On review (styled Smith v. Doe), the Supreme Court in March 2003 reverses the Ninth Circuit by a 6 to 3 vote (with Stevens, Ginsburg, and Breyer in dissent).  The Act, the Court determines, creates a regulatory scheme that is civil and nonpunitive.  In his 39th and final argument before the Supreme Court, the attorney for Alaska, a fellow by the name of John G. Roberts, Jr., marks his last victory as an advocate.  

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This Day in Liberal Judicial Activism—April 8



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2005—A split Ninth Circuit panel, in an opinion by notorious activist judge Stephen Reinhardt, rules in a habeas case (Musladin v. Lamarque) that under clearly established Supreme Court law a defendant on trial for murder was deprived of his right to a fair trial by an impartial jury when the trial judge permitted family members of the victim (or, as Reinhardt insists on referring to him in quotes, the “victim”) to wear buttons bearing the deceased’s photograph.  In 2006, a mere two months after oral argument, the Supreme Court (in Carey v. Musladin) unanimously reverses the Ninth Circuit.   

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This Day in Liberal Judicial Activism—April 7



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1969—Justice Thurgood Marshall’s majority opinion in Stanley v. Georgia declares that the First Amendment forbids criminalizing the possession of concededly obscene material.  Marshall blithely distinguishes away the Court’s previous categorical statements that obscenity is not protected by the First Amendment.  Stanley, Marshall grandiosely proclaims, is asserting “the right to satisfy his intellectual and emotional needs in the privacy of his own home.”  Yep, that carefully captures what viewing obscenity is all about.  (Three justices, including Brennan, decline to join Marshall’s opinion and instead separately find a Fourth Amendment basis for vacating Stanley’s conviction.)  

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This Day in Liberal Judicial Activism—April 6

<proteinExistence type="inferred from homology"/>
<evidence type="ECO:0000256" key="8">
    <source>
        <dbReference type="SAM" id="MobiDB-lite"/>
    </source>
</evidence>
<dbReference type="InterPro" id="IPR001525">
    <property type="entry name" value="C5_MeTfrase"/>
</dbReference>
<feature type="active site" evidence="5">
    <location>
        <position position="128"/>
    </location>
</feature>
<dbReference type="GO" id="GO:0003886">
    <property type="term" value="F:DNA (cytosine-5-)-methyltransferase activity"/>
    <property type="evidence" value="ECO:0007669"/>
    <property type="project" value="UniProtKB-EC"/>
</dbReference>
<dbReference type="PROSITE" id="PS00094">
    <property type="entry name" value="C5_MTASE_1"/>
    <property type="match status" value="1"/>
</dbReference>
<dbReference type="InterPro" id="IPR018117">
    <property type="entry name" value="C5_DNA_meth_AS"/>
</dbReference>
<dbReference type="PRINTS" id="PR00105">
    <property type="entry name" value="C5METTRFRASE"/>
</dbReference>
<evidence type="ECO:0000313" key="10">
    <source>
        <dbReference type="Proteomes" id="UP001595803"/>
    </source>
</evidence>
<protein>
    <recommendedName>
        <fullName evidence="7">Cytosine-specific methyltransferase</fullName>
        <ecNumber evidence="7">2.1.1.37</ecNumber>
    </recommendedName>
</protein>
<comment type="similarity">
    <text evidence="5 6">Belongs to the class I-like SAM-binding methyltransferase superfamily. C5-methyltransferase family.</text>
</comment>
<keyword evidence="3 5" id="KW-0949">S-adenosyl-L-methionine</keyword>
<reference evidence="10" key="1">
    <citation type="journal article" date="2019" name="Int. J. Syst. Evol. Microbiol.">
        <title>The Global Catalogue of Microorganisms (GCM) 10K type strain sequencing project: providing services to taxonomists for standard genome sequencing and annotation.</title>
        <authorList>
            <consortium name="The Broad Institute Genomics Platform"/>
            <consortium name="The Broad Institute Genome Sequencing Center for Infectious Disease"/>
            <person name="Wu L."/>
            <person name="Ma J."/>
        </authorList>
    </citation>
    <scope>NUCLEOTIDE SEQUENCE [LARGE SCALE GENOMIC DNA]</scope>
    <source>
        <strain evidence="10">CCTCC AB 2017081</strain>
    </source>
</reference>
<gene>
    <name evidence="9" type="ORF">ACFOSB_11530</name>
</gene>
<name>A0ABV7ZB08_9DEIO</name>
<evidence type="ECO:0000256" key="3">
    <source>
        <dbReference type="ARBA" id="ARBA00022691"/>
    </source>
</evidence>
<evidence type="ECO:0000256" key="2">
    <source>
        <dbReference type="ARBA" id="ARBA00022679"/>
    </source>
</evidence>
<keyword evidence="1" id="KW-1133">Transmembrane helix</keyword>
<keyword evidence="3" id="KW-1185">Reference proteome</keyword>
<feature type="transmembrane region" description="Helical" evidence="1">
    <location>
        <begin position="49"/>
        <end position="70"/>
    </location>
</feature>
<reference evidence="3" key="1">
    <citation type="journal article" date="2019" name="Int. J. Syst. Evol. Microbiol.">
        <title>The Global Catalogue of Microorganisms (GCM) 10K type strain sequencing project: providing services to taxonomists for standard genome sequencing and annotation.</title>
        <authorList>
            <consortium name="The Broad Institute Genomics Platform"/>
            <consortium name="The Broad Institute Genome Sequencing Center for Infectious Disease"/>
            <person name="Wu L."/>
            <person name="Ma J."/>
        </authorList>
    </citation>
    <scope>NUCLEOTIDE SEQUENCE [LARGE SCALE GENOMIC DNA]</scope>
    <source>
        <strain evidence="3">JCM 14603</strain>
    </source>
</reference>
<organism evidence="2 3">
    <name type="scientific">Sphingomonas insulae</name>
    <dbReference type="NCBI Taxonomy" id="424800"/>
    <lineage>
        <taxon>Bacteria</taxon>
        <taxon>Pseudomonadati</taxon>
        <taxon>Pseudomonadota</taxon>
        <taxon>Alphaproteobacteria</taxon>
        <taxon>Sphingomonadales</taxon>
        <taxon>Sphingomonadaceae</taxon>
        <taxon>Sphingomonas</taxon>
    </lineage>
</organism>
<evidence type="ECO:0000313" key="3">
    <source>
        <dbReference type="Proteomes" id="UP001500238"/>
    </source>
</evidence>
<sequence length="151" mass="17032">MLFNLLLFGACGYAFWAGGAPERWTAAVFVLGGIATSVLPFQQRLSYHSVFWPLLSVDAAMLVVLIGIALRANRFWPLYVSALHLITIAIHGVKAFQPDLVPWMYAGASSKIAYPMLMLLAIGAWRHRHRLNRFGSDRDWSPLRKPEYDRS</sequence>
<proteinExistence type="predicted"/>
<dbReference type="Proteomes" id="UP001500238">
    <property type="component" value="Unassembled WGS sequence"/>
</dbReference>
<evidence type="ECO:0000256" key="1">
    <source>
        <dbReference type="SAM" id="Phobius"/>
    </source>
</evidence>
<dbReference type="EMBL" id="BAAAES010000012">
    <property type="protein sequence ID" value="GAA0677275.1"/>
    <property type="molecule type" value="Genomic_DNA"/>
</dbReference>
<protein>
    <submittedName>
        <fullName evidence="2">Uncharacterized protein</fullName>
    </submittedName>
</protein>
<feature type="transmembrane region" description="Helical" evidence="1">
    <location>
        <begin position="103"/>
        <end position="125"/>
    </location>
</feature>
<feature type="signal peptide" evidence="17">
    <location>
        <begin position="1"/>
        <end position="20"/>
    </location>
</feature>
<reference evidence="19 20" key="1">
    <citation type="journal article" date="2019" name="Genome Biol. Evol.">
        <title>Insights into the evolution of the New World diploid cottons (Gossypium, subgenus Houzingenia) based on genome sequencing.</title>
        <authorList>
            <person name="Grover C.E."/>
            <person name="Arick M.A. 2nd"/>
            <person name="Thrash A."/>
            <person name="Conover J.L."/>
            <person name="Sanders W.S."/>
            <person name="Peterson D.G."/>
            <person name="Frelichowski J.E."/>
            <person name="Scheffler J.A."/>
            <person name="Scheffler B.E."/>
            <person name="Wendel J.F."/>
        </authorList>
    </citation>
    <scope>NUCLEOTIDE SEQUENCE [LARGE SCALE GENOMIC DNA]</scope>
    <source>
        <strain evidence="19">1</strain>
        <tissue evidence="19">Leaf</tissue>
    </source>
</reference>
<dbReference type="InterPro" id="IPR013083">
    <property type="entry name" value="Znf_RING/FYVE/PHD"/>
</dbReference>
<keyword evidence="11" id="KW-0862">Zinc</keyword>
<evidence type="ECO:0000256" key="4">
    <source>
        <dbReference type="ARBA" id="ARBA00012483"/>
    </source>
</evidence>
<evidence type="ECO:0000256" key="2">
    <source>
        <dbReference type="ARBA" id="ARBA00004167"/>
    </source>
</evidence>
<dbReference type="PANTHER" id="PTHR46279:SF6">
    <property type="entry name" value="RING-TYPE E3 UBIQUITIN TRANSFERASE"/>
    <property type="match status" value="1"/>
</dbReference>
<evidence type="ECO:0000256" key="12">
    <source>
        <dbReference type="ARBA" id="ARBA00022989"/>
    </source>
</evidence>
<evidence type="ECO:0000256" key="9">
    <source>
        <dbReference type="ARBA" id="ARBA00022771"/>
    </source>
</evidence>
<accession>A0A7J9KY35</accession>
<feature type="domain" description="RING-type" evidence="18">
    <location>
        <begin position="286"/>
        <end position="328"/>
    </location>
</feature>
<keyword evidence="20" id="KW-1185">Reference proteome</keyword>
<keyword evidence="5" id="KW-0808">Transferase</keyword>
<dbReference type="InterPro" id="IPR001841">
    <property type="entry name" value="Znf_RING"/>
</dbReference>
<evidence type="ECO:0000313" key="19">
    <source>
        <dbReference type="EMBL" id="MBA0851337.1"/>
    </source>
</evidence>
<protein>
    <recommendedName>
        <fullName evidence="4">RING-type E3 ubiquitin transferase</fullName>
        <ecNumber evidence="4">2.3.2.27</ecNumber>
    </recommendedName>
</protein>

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1994—Justice Harry Blackmun announces his impending retirement after 24 years on the Court.  His majority opinion in Roe v. Wade (1973) is rivaled only by Dred Scott as the worst opinion in Supreme Court history.  As one of Blackmun’s own former clerks, Edward Lazarus (who described himself as “someone utterly committed to the right to choose [abortion]” and as “someone who loved Roe’s author like a grandfather”), aptly put it, “As a matter of constitutional interpretation and judicial method, Roe borders on the indefensible.”  Also from Lazarus:  “Justice Blackmun’s opinion provides essentially no reasoning in support of its holding. And in the almost 30 years since Roe’s announcement, no one has produced a convincing defense of Roe on its own terms.”  (My June 2005 Senate testimony (in parts 1 and 2) presents additional criticisms, including from other supporters of legal abortion, and explains why abortion policy needs to be restored to its rightful place in the democratic political processes.)  

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This Day in Liberal Judicial Activism—April 4



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1939—Two weeks after President Roosevelt nominates SEC chairman (and former Yale law professor) William O. Douglas to the Supreme Court, the Senate confirms the nomination by a 62-4 vote.  On the Court from 1939 until 1975, Douglas is the longest-serving justice in history.

In his 2003 New Republic review of a biography of Douglas (Wild Bill:  The Legend and Life of William O. Douglas, by Bruce Allen Murphy), Seventh Circuit judge Richard A. Posner offers this succinct summary of Douglas’s judicial career:  “For Douglas, law was merely politics.”  Here’s Posner’s colorful fuller assessment:  “Apart from being a flagrant liar, Douglas was a compulsive womanizer, a heavy drinker, a terrible husband to each of his four wives, a terrible father to his two children, and a bored, distracted, uncollegial, irresponsible, and at times unethical Supreme Court justice who regularly left the Court for his summer vacation weeks before the term ended.  Rude, ice-cold, hot-tempered, ungrateful, foul-mouthed, self-absorbed, and devoured by ambition, he was also financially reckless—at once a big spender, a tightwad, and a sponge—who, while he was serving as a justice, received a substantial salary from a foundation established and controlled by a shady Las Vegas businessman.”